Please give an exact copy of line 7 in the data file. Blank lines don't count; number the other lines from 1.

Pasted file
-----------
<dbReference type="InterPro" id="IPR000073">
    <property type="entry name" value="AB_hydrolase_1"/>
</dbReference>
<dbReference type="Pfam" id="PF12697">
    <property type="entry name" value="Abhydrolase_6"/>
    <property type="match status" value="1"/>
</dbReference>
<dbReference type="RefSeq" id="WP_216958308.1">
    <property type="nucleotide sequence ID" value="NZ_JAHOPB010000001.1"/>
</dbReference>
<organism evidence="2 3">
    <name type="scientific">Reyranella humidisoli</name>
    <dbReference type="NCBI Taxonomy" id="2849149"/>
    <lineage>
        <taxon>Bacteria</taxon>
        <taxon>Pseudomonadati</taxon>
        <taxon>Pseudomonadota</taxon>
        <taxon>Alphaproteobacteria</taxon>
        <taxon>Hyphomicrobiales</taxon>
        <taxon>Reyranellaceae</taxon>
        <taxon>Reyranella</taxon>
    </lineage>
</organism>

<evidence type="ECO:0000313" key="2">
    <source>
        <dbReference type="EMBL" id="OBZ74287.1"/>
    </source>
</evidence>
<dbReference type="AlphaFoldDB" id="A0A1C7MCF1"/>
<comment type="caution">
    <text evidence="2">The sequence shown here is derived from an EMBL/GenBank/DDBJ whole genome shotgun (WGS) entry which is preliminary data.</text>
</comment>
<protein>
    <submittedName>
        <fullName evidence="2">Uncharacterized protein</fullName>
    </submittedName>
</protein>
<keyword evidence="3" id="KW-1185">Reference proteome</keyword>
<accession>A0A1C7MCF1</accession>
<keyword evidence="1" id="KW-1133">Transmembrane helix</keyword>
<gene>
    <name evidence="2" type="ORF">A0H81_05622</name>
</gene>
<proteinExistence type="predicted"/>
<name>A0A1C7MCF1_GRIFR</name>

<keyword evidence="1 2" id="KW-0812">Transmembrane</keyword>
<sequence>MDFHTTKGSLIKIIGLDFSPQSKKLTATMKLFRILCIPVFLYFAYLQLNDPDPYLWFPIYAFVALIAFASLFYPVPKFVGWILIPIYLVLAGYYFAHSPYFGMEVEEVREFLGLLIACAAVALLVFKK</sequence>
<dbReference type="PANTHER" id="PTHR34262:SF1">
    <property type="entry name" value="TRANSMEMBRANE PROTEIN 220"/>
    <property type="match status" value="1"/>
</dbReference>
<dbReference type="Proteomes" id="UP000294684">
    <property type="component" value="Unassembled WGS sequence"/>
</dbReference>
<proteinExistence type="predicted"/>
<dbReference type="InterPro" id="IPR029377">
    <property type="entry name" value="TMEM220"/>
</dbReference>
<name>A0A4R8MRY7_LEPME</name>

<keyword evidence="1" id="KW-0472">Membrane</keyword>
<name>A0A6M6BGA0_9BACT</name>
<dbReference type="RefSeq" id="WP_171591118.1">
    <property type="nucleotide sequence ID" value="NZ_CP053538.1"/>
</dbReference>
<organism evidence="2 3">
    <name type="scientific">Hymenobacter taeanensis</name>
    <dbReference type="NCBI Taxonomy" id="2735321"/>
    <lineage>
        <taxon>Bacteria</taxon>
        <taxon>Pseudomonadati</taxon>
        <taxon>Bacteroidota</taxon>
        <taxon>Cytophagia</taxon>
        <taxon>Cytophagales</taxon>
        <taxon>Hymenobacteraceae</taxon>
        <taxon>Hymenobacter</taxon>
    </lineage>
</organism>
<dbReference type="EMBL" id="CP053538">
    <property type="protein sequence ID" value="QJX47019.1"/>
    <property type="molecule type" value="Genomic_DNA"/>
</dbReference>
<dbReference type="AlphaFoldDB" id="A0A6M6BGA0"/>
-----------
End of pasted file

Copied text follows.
</dbReference>